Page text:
The European Commission has been asked to look into Britain's decision to drop a fraud inquiry into deals between UK arms firm BAE Systems and Saudi Arabia.
The Lib Dem call concerns EU competition rules
The Liberal Democrats said they wanted the EU to determine whether the move breached competition regulations.
The UK Serious Fraud Office (SFO) had been probing claims BAE paid bribes to secure a major arms deal in the 1980s.
The government halted the inquiry last year over national security concerns. BAE denied the corruption claims.
The government could face a potentially unlimited fine in the European Court of Justice if the Commission finds competition rules have been broken.
The call by the Liberal Democrats follows discussions between MEP Chris Davis and European Commission Internal Market Commissioner Charlie McCreevy.
Mr Davis had asked whether member states were allowed to sanction "even by way of non-action" the payment of bribes by companies within their territory.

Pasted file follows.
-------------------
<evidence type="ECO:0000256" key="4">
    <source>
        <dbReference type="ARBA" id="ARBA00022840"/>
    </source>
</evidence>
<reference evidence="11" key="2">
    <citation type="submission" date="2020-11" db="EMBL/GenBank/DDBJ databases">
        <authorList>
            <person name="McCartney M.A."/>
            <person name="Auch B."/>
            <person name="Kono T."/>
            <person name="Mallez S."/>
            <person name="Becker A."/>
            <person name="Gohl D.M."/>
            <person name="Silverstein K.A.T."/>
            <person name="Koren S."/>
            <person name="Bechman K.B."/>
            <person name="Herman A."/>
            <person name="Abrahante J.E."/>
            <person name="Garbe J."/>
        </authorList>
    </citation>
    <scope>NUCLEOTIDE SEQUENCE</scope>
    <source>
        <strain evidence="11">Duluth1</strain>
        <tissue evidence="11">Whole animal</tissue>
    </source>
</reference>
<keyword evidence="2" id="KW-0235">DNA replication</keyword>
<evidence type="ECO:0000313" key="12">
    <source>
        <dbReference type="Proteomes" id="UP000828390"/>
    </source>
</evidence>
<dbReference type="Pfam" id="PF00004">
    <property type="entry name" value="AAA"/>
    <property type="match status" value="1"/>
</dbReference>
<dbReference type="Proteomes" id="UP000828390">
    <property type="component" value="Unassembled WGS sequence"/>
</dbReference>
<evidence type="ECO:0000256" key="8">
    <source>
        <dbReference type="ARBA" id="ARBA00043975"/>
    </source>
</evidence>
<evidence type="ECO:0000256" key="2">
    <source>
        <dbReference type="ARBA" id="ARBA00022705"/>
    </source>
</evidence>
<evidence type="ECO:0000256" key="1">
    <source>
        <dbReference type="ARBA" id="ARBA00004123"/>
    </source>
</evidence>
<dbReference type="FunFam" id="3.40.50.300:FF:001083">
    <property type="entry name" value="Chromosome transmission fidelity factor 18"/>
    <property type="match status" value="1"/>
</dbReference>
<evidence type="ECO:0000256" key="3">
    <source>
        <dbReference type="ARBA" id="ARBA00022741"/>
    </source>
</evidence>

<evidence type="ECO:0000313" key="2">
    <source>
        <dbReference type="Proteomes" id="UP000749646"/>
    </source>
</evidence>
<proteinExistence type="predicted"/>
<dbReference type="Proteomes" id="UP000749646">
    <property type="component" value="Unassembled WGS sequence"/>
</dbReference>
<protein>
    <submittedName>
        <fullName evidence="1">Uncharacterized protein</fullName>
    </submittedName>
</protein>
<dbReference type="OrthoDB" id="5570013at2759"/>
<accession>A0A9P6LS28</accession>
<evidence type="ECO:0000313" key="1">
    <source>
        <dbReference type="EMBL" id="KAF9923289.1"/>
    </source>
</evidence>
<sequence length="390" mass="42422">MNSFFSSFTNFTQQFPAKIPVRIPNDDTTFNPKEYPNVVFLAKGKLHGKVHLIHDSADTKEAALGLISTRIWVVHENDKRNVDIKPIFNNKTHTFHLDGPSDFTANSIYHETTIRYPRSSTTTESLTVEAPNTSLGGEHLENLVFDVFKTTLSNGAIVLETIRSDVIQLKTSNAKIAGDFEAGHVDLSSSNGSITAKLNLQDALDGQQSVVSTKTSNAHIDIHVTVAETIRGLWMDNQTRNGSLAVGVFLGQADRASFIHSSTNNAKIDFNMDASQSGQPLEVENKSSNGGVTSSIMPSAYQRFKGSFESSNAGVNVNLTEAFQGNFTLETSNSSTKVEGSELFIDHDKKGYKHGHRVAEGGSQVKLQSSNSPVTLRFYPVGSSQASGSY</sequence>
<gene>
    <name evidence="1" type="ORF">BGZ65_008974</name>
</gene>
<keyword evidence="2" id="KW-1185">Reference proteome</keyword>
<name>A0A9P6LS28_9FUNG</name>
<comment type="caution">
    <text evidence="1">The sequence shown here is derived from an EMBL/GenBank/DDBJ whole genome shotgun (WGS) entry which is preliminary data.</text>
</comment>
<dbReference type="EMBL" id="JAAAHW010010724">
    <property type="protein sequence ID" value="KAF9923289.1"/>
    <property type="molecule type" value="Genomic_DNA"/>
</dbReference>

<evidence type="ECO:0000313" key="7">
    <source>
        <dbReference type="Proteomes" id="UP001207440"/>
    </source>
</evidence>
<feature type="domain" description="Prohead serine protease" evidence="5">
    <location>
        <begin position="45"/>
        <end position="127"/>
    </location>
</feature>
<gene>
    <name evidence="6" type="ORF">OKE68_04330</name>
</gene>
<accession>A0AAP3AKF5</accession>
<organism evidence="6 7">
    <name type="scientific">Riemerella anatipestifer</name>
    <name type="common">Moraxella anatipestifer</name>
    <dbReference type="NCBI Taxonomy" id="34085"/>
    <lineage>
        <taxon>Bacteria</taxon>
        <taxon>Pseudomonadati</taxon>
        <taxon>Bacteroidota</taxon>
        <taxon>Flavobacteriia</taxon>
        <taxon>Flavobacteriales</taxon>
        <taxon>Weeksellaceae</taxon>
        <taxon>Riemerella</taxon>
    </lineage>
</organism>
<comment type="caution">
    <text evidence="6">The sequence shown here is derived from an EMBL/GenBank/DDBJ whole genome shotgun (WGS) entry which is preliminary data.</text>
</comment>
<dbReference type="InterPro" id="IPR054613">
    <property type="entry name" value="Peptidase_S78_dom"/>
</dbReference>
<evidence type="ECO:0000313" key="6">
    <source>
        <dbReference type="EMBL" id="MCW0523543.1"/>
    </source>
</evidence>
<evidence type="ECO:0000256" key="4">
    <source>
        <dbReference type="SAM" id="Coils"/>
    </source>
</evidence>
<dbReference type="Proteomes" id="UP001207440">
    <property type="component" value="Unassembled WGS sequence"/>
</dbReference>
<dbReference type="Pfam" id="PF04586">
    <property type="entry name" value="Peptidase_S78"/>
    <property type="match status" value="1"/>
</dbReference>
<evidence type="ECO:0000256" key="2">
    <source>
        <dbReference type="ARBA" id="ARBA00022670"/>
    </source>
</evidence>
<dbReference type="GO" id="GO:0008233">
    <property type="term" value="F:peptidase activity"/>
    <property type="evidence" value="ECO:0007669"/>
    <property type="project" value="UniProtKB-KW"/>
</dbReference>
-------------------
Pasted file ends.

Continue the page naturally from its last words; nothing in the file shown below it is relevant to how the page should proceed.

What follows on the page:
He said: "Tony Blair has made Britain look cheap and shabby in the eyes of our European partners.
"By halting a major corruption inquiry he has turned us into a banana republic, robbing us of any moral authority to speak out about the need to raise standards of governance and business probity."
Liberal Democrat Treasury spokesman Vince Cable added the UK needed to show other EU member states that "we compete fairly".
"If it could be shown that the British government's inaction in this area and the dropping of the SFO investigation gave BAE an unfair advantage then this would constitute a serious breach of the law," he said.
Questioned on the issue in the House of Commons earlier this week, Solicitor General Mike O'Brien defended the decision to drop the case and accused Mr Cable of "headline grabbing".
He said the government's decision fully complied with "the rule of law".